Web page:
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This undated album contains six public service announcements to advise consumers about the hazards of buying used cars. Apparently the Federal Trade Commission distributed it to radio stations to be broadcast as public service announcements.

The album’s content suggests that it was created between 1976 and 1981. At the time, the FTC was building support for a rule that would regulate used car sales. Some at the FTC wanted a rule that required used car dealers to disclose all known defects of used cars. But this proposal was very controversial, and it was one of three proposed rules (also KidVid and the Funeral Rule) that resulted in Congressional blowback against the FTC and the temporary shutdown of the Agency. In 1984, the Reagan-era FTC adopted a used car rule (officially known as the Used Motor Vehicle Trade Regulation Rule at 16 CFR 455), which bans misrepresentations and requires the posting of a clear notice concerning whether a car is sold with or without a warranty.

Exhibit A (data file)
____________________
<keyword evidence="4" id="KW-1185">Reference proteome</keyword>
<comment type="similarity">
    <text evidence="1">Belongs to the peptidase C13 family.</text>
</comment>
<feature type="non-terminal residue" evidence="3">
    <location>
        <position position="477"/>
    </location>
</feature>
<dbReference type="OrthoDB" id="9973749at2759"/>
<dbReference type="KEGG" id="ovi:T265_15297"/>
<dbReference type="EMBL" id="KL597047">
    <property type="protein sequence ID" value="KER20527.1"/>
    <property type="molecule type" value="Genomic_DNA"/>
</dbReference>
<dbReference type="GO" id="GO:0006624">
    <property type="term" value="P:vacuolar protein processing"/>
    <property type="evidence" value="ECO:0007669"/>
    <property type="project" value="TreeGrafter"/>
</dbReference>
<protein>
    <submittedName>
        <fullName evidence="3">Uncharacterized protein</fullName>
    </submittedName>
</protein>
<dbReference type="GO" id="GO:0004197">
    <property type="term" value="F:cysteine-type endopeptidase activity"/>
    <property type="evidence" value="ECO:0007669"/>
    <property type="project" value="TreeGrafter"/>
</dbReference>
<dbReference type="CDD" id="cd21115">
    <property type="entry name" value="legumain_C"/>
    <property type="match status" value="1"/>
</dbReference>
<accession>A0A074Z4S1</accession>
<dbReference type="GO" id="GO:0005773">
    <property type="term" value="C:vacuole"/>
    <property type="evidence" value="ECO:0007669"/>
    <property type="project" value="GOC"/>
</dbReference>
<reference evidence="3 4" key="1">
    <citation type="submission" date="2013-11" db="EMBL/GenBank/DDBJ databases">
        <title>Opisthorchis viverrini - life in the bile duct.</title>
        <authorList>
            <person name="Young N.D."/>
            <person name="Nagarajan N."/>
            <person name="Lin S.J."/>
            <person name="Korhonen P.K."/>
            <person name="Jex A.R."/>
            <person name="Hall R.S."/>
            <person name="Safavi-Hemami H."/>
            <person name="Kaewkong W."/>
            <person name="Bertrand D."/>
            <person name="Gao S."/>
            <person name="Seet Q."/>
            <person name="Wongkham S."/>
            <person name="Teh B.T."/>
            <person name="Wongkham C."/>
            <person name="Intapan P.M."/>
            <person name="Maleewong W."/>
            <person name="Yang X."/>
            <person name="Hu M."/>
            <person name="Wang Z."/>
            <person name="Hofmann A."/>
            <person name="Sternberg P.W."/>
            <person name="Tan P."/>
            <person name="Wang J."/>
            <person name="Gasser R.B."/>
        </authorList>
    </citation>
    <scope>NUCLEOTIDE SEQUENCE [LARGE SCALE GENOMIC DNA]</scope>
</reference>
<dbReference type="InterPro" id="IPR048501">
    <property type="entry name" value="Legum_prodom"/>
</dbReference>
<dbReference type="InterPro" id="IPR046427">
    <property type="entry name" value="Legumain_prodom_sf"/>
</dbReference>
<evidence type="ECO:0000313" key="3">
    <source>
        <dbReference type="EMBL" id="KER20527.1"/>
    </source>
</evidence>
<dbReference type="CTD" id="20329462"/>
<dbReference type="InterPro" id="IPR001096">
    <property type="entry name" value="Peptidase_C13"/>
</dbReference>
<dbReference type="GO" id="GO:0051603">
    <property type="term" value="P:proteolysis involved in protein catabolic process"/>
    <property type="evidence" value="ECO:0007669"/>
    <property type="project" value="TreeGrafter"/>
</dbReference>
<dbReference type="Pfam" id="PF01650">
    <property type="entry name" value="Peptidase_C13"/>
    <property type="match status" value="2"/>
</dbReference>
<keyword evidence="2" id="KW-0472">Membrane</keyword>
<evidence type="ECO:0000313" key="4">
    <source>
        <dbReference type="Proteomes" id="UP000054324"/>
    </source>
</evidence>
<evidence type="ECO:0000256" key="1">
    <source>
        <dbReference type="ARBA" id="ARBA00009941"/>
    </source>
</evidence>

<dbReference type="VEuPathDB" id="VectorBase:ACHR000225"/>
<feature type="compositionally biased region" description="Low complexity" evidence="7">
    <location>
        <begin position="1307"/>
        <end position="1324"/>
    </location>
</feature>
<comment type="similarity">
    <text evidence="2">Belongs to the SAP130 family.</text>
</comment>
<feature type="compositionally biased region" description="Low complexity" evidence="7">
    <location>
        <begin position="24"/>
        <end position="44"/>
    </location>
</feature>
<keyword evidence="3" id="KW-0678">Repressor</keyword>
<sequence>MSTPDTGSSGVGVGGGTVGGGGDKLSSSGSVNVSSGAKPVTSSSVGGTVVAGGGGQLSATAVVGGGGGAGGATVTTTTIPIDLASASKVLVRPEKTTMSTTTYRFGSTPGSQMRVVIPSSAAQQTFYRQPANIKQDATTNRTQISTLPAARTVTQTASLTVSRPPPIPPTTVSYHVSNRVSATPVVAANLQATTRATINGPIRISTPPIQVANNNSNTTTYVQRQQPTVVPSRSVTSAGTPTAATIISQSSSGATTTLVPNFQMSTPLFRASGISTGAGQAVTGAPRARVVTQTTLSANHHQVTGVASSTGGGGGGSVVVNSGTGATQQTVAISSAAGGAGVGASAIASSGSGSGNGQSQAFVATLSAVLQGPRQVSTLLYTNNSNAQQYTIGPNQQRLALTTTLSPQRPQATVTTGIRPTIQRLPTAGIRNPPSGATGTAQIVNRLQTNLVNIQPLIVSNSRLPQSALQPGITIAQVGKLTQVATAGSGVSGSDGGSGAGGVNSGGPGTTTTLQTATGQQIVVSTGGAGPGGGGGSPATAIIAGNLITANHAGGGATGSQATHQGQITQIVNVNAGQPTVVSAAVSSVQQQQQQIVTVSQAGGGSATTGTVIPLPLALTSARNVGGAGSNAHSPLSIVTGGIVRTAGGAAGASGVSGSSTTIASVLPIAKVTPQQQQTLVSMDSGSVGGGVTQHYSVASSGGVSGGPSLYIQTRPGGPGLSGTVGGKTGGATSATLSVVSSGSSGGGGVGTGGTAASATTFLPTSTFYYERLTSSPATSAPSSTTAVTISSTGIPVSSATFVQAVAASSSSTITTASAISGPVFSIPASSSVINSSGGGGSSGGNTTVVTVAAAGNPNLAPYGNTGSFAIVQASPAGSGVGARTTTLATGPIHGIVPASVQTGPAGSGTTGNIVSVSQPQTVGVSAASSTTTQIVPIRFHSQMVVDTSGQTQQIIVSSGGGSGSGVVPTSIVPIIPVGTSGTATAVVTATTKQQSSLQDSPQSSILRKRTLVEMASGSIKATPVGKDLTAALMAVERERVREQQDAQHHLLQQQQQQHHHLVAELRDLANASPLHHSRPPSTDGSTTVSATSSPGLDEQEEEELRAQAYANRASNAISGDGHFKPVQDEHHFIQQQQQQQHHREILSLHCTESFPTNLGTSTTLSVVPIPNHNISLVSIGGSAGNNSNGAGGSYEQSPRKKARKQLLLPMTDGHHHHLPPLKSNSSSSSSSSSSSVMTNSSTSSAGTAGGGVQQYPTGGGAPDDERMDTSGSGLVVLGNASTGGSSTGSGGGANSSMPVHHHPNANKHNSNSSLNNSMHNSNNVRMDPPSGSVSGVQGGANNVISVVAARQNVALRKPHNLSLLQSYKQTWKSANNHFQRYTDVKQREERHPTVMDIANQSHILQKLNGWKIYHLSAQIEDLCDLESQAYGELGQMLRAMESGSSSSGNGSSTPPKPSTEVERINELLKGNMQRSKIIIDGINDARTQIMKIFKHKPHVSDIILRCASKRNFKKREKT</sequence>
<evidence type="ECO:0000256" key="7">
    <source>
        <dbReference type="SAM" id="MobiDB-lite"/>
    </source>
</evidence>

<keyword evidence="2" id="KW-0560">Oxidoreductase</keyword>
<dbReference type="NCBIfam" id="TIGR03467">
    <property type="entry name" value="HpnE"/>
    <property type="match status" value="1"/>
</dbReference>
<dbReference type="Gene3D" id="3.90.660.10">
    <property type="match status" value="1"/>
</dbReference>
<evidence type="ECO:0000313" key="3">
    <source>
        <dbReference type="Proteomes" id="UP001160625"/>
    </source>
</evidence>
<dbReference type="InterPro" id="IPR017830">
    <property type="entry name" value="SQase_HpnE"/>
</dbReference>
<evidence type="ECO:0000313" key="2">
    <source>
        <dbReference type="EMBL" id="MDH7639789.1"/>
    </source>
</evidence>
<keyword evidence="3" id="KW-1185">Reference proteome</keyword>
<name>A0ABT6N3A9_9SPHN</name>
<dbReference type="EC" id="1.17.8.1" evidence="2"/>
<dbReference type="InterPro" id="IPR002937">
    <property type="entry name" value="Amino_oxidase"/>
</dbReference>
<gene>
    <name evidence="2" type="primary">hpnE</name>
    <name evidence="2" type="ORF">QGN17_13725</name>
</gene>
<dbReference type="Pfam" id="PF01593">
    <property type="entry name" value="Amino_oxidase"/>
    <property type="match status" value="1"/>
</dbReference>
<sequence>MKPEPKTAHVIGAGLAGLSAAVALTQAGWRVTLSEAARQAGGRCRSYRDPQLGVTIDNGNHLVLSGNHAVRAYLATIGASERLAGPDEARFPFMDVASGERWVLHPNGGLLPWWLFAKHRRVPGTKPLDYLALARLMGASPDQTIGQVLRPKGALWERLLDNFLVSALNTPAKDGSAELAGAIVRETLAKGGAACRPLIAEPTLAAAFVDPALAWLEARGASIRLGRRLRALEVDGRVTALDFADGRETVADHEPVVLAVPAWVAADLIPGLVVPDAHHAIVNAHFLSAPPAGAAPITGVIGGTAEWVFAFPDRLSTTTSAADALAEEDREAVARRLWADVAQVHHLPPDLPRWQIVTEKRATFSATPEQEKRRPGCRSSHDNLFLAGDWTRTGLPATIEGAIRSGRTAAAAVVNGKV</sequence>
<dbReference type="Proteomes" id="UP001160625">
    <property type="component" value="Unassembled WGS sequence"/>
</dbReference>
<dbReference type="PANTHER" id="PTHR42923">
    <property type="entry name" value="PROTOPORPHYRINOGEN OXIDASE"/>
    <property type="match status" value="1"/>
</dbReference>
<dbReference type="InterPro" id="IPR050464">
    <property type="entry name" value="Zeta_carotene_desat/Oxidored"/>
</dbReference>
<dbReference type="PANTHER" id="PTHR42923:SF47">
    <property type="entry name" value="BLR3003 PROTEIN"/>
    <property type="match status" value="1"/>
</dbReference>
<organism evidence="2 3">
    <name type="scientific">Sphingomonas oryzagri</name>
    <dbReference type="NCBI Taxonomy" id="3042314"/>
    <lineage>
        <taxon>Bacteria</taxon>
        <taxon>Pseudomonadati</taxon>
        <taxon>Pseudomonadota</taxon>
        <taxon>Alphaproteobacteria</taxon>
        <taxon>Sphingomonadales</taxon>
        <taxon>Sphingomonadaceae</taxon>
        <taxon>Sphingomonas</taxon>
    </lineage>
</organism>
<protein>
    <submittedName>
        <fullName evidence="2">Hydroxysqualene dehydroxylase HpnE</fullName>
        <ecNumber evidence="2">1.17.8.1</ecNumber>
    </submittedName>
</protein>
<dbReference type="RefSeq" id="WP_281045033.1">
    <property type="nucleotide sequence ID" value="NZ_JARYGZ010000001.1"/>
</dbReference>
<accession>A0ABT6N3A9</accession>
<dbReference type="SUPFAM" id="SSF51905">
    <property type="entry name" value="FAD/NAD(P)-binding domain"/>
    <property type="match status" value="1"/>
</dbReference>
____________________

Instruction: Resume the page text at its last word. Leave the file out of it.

The radio spots are typical of FTC strategy. When cajoling for a new rule, the FTC takes many different strategies to publicize deficits in consumer protection rules. It urges self-regulation, and as done here, the FTC tries to directly communicate to consumers. The public service announcements are designed for a range of radio station formats, with one invoking Beethoven’s 5th, presumably for a classical station, while others use humor or popular sports figures. Janet Guthrie, the first woman to qualify for the Indianapolis 500, reads one spot. Racing legend Bobby Unser reads another.